The public comments reflect strong support for additional transit investments and an extension of the light rail system as far as possible throughout the region. People shared a strong sense that the region has waited long enough and are eager to make these investments as quickly as possible. A minority opposed additional transit investment, for reasons ranging from concern that the options are too expensive to overall opposition to public transit and/or light rail investments. Among the themes expressed by transit supporters:
- Puget Sound residents are tired of traffic. People clearly understand that an effective regional system will make a significant difference in their daily lives.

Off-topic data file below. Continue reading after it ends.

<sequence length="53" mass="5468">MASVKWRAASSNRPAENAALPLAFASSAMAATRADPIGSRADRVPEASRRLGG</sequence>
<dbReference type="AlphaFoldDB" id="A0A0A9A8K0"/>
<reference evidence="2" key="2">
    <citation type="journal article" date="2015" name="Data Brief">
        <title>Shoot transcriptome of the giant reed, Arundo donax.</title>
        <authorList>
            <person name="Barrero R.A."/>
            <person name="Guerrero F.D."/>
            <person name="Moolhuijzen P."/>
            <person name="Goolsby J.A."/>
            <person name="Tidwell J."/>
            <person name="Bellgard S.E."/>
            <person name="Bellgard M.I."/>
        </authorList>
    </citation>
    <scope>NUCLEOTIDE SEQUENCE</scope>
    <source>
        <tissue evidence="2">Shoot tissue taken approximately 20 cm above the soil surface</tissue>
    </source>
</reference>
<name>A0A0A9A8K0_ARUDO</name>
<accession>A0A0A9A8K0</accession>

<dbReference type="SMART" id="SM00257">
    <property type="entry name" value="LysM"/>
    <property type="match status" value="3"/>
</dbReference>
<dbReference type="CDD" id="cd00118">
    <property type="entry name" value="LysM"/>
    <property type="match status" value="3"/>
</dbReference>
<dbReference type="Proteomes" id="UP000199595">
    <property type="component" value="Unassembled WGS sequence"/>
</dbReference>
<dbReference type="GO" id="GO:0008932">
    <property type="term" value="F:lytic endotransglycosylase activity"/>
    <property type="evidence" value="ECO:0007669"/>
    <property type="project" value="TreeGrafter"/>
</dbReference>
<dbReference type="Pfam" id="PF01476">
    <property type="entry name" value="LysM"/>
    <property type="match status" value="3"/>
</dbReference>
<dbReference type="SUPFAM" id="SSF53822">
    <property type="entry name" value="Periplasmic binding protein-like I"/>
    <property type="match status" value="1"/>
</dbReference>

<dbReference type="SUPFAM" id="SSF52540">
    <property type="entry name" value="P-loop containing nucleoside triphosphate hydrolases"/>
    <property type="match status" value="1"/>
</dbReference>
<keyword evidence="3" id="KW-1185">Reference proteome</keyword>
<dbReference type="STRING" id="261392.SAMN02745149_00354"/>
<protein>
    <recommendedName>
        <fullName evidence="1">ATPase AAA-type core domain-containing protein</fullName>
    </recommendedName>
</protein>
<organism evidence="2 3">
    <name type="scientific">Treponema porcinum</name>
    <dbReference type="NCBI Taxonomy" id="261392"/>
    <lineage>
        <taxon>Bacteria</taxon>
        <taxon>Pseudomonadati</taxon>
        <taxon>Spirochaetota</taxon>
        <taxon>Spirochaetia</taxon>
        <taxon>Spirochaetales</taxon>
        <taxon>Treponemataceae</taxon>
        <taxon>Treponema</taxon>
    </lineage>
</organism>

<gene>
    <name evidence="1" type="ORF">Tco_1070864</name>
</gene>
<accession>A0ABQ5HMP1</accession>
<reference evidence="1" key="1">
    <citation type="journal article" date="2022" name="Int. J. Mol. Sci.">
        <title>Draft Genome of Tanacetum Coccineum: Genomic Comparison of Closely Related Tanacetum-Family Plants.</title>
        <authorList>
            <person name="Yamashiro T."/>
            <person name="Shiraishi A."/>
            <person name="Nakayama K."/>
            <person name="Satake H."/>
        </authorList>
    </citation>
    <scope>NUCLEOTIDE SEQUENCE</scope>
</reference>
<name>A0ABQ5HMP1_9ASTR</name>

- There is excitement and momentum behind light rail. Most comments reflected preference for rail rather than bus service.
- The top reasons identified for support of transit are to provide more ways to get around and to take cars off the road.
- Comparisons to other cities’ rail and transit systems are frequent, along with opinions that the Puget Sound region is being left behind economically.
Early next year there will be additional public outreach after the Sound Transit Board works in November and December to identify a draft transit package The three package options that have been the focus of recent public input since July 14 include: